Creo que me gusta hablar más español que alemán.
On another note, I feel learning German has prepared me for Spanish by introducing me to dative construction. By this I mean the way “me” and “I” is used in a sentence. In German, when asked, Wie geht’s dir? (how are you?) One wouldn’t answer with Ich bin gut (I am well), but rather they would answer with mir geht’s gut (me goes well). I’m sure someone could explain why this happens, but I cannot, rather I accept that this happens and use it accordingly. Similarly, in Spanish when you say you like something, one would not answer, yo gusto (I like), but rather one would reply, me gusta (me like). There are a few more exceptions in Spanish where these eccentricities allow the language to be more exciting and unpredictable (as long as it’s not verbs)!
Thus far, I am enjoying Spanish. It’s becoming very useful in my daily life – listening, speaking, and understanding my fellow humans. In my region, Spanish is easily the second language, so I’ve been able to listen to MANY people around me speak. This has helped tremendously with my own self-study and exposure to dialects. Is there anything in Spanish that should have me worried? Difficult syntax? Nouns? Prepositions? VERBS!? Has anyone had any trouble learning Spanish or other languages?
I read an interesting website, stating it’s easier to learn a language that is in the same language family as one’s own. But, does classification truly keep up with how languages constantly change? For English speakers, the logical choice may be learning German, as they are both part of the Germanic language family. However, English has gone far off the beaten path compared to German. Old English and German were once both considered synthetic languages; in morphology, this merely means words have lots of endings. English has dramatically changed and is now considered an analytic language – less inflectional endings.
English has developed quickly over the last 2000 years. In 5th century AD, The Angles, Saxons, and Jutes traveled with this language from Northern Germany to England where they were met by the Celts and Romans. Old English gained minimal influence from Celtic tribes and Roman Latin. Approximately 7th century AD, Scandinavians made their way to England and influenced the English language. From there, Old English took on the Normans where French and Latin (brought by Christianity) transformed the English language once more. Of course, that stage of English is much different than what we speak now. During this period, English gained popularity and transformed into dialects and, furthermore, changed with the coming of new English speaking places – United States, Australia, New Zealand, South Africa. In the year 2012, we have numerous variations of the English language and, additionally, dialects are sometimes not mutually intelligible.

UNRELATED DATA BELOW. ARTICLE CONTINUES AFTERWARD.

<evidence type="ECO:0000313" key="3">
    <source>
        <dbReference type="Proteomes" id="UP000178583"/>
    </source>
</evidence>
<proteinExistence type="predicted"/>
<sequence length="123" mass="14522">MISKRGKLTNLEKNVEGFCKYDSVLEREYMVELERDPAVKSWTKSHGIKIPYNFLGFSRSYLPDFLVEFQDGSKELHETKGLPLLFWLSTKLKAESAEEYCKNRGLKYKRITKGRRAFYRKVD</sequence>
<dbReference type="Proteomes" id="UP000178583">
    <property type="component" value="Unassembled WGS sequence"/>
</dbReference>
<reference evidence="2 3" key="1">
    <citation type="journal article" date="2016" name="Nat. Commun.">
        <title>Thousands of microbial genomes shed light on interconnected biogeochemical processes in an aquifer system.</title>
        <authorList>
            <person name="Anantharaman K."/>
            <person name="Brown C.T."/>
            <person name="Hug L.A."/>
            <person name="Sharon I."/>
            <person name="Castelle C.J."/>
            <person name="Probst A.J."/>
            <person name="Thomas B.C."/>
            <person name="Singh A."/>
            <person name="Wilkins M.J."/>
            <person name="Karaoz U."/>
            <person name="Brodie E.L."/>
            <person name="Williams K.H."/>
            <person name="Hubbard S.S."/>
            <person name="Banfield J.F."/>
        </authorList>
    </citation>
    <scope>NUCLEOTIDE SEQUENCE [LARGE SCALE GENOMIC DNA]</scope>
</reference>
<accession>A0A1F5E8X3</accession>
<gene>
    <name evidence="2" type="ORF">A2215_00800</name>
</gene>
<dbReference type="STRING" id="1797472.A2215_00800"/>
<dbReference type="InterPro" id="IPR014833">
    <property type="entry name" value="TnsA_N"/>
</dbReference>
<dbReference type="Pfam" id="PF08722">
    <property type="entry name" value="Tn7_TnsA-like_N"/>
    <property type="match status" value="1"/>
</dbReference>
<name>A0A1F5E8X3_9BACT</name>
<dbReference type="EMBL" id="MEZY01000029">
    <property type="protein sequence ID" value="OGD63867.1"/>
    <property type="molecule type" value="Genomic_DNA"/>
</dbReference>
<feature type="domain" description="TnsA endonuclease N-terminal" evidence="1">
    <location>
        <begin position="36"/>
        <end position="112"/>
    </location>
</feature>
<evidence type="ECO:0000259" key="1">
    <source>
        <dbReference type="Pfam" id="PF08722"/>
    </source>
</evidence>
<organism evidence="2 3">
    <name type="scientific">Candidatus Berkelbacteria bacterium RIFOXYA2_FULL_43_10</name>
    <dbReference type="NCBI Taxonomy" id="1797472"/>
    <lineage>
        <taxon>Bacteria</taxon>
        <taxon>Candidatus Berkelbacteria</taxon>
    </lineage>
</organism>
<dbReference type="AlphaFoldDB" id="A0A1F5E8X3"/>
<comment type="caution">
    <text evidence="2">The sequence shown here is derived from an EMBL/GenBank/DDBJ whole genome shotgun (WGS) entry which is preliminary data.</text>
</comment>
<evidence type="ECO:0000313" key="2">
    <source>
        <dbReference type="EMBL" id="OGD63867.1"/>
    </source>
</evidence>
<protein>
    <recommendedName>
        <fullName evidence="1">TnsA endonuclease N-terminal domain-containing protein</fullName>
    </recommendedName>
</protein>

My point being, is it accurate to say that if a language is in the same language family that it will, naturally, be easier to learn? Perhaps English is the exception? Language classification seems to be a historical concept rather than modern ideology to categorize language constantly in motion – especially English. Though the English language fits into the Germanic language family, does that make it easier to learn a language in that same language family? Can this concept be applied to other language families?
I’m curious to know what others think about this. I have limited experience in languages; however, I do find some inconsistencies in claiming learning languages within the same language family are “easier.” Please share your thoughts in the comments thread.
Over the last few years, I have wanted to learn more languages. I began with German, and though I learned a lot, it became difficult to practice in my region. I learned enough from textbooks and university courses, but I needed to practice with others outside the classroom. Unfortunately, the Stammtisches in my area are not well organized, so the opportunity to utilize the language to gain fluency is limited. Sadly enough, cultures using German as their first language are highly educated, meaning, their English is almost always fluent. They have to be a truly kind and exceptional person to put up with my bad German so that I may practice. So, two weeks ago I decided to learn an additional language – one that is more practical for my region.
(Check-out what Mark Twain thought about German)
In my quest for language learning, I targeted two languages in my area that could be utilized in my community; Mandarin and Spanish. Next, I looked at my career path and asked myself, “Which would I benefit most from right now?” In the last twenty years, the Pacific Northwest has become home for many immigrant families from Mexico and other Spanish speaking countries. So, my choice in language learning is really based on practicality – I chose to learn Spanish.
Learning any language is a daunting task if you’re lost in the void that is the internet. Many resources tout various slogans such as, “learn Spanish in 3 ½ days! Guaranteed!” or “Become fluent and get more jobs and money!” In the end, they are designed to teach an individual target phrases for travel, business, or ordering at the local Mexican restaurant. These are essential phrases, sooner or later, but beginning with basic lexicon is best.
Syntax: I need word order before I can tackle anything; it helps with visualizing the words when I know where to place them in a sentence.
Verbs: I look to regular verbs and how they’re conjugated in a single tense, but I generally stay away from irregular verbs unless they’re essential in language; e.g., the Spanish irregular verb ir (to go). I spend a day or two paying attention to what verbs I use most often in English. When I have a list of 10 to 15 verbs, I learn them in Spanish, as well as their present tense conjugated forms. I suggest using 501 Spanish Verbs. These verbs usually consist of human needs or giving information: want, must, need, write, go, study, live, have, eat, and speak.